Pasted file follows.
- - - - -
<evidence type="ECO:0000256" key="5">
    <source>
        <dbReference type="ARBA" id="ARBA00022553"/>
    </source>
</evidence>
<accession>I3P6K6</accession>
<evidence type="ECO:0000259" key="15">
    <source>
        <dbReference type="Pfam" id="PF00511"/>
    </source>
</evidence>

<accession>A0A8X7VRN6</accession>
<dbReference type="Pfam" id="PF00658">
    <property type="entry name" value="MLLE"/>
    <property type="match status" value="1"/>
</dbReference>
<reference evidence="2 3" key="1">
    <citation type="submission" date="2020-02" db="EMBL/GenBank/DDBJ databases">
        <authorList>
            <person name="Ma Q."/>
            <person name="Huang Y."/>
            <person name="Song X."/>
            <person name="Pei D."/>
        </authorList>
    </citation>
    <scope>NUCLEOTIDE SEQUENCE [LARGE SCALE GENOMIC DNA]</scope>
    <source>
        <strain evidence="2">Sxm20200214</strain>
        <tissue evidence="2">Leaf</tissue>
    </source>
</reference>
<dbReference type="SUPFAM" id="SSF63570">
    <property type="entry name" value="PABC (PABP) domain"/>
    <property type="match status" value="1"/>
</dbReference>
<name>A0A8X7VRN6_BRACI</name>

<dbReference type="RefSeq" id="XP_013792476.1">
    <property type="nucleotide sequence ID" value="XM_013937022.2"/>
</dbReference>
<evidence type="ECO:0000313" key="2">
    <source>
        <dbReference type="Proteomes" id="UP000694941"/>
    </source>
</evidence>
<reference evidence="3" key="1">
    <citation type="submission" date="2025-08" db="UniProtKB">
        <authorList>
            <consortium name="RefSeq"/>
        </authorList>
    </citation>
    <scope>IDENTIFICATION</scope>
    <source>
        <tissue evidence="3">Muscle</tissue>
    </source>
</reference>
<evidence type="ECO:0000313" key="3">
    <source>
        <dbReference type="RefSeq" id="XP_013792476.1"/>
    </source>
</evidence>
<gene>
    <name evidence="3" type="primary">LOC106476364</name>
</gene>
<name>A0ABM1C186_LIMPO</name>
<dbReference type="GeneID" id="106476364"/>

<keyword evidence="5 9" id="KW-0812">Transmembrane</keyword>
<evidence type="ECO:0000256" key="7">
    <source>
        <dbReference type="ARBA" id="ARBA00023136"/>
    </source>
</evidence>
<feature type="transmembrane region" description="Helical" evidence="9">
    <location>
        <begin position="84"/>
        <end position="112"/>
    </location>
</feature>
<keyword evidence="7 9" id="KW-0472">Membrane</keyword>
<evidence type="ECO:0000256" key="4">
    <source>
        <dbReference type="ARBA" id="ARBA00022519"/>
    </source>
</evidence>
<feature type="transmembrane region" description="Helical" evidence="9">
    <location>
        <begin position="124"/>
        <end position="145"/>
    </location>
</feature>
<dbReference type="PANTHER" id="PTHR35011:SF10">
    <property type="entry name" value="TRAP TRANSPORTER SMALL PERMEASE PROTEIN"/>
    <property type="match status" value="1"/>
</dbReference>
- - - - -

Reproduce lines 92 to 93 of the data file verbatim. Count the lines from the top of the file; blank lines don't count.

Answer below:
    <property type="match status" value="1"/>
</dbReference>